Trends in the Subscription-Based Economy: Case Studies and Tips to Grow
Jul 19 2020
The subscription universe is taking over. From hygiene products to software to bacon (yes, bacon), you can purchase a subscription for just about anything today.
Why is this model so popular?
Instead of committing to a product, customers can try out different items and find what they like best through subscriptions, and companies using the model capture recurring and predictable income from customers. It’s a mutually beneficial system.
Having a recurring relationship with customers also gives companies a clear understanding of the features people are willing to pay for. Customers are more likely to leave if a service no longer provides value. This knowledge makes it easy to predict revenue growth for the future and track how customers’ perception of value changes over time.
When you see how the subscription-based economy helps both companies and customers, it’s easy to understand why this business model is continuing to gain traction across the board. We’ll talk through a bit of background on the subscription-based economy and how it helps customers, and we’ll look at some companies that have found success using subscriptions in their own market.
The subscription-based economy refers to the shift many companies are making toward a business model that involves recurring billing business. The focus of these subscriptions is to monetize ongoing customer relationships as well as follow more traditional product development and market competition strategies.
How does the subscription-based economy work?
The subscription-based economy is a result of companies adopting a subscription business model. A subscription business model is built on the idea that companies can capitalize on the compounding value of customer relationships through subscriptions. Basically, as long as customers see a product or service as a vital part of their own business model, they’ll continue to pay for it.
Subscription businesses thrive only when customers derive long-term value from the product or service the company provides. For this to happen, subscription businesses must build strong relationships with their customers by understanding what people value about their product and how they would like to see it improved.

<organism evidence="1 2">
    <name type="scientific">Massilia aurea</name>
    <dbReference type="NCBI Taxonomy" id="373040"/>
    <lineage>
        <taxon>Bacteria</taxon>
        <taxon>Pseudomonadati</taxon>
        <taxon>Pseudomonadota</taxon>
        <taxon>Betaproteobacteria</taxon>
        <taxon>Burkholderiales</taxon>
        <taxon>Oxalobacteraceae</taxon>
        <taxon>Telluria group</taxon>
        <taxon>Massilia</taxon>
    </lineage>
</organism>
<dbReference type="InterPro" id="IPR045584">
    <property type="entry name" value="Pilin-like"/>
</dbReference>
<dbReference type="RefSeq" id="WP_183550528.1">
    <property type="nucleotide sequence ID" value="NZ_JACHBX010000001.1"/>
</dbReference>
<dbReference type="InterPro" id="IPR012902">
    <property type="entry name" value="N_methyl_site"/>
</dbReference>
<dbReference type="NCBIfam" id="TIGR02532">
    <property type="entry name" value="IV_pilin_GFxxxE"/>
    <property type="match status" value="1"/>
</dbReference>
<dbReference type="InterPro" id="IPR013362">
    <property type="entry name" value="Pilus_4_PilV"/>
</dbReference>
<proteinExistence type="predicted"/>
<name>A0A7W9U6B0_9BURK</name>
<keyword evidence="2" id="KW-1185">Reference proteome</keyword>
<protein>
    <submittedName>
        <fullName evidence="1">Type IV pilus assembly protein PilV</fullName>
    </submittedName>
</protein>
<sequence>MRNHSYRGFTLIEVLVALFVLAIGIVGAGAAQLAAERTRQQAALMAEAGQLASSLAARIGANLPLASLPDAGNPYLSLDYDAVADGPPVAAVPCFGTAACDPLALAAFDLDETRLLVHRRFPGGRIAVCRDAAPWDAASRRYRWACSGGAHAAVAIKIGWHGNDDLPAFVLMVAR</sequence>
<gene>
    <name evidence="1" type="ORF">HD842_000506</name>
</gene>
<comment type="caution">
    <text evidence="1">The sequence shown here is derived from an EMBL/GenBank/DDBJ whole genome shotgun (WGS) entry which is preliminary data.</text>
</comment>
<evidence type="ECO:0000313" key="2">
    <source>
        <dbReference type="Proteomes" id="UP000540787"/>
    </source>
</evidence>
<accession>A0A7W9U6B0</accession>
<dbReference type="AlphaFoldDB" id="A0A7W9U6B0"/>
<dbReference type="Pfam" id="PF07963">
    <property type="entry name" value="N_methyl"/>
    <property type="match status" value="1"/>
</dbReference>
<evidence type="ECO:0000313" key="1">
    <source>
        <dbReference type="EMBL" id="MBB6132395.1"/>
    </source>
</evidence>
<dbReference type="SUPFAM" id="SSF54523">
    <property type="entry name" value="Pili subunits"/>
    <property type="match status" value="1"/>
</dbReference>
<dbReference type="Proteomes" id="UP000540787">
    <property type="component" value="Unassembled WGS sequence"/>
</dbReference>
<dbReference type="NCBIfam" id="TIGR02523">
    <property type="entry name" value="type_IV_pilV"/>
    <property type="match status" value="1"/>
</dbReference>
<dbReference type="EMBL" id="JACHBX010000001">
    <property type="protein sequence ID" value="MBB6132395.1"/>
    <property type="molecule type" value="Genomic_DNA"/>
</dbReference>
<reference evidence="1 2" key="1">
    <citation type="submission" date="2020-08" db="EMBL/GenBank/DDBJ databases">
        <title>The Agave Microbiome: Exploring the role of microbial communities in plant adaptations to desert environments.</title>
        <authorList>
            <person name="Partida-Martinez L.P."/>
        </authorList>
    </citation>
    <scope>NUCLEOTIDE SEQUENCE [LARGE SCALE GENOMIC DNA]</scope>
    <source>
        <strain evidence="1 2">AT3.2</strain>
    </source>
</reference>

What customers look for in subscription companies
The process of monetizing relationships means there are considerable benefits for customers. Companies need to consistently show value, which means customers have the power to dictate the direction a company grows. If there is any deviation from what customers want, they can easily leave for a competitor. A company’s success is all about providing an inexpensive and exceptional customer experience.
Subscription companies seem to be meeting the expectations of buyers. According to McKinsey, 49% of shoppers are currently using a subscription service.
Whether it’s a box company or media provider, subscriptions are successfully attracting buyers for three main reasons: convenience, cost, and discovery.
Many subscription companies are built on the idea of automating some aspect of their customer’s lives. Whether it’s providing software that sends out an email campaign or shipping a new outfit through the mail every month, subscriptions are convenient.
This ease of use is what’s attractive for potential customers. Consider the integration platform Zapier. Users are eager to renew their subscriptions to this software because it creates less work for them. Instead of having to navigate between different tools, customers can use Zapier to connect the platforms they work on.
Customers are willing to pay a premium for products and services that help them accomplish the more menial aspects of their daily lives.
Therefore, customers gain more power in their relationships with companies. Their willingness to pay is dependent on the value they receive—so when value decreases, willingness to pay decreases as well.
Subscription services use personalization to provide recommendations for upsells or new features based on customer data. These suggestions boost customer engagement with the service and tap into the idea of convenience, because customers rely on the company to provide relevant recommendations.
With Stitch Fix, for example, customers are able to discover new clothing every month without having to go out of their way to a shop themselves.
Customers have good reason to use subscription services. Their monthly subscription payments are made only when they experience the value a product or service provides. Whether it’s convenience, cost, or discovery, the customer always understands exactly what they’re paying for.
10 companies winning the subscription-based economy
The subscription-based economy has expanded into almost every market. Take a look at the Martech 5000 market map from 2018. Almost every one of these companies uses a subscription business model.
Marketing technology companies in 2018.
Here are 10 companies that have used the subscription model to grow faster and better than their competitors.
Software as a service
Subscription is the primary business model in SaaS. It’s hard to imagine any new company entering their industry without using subscription as their primary revenue model.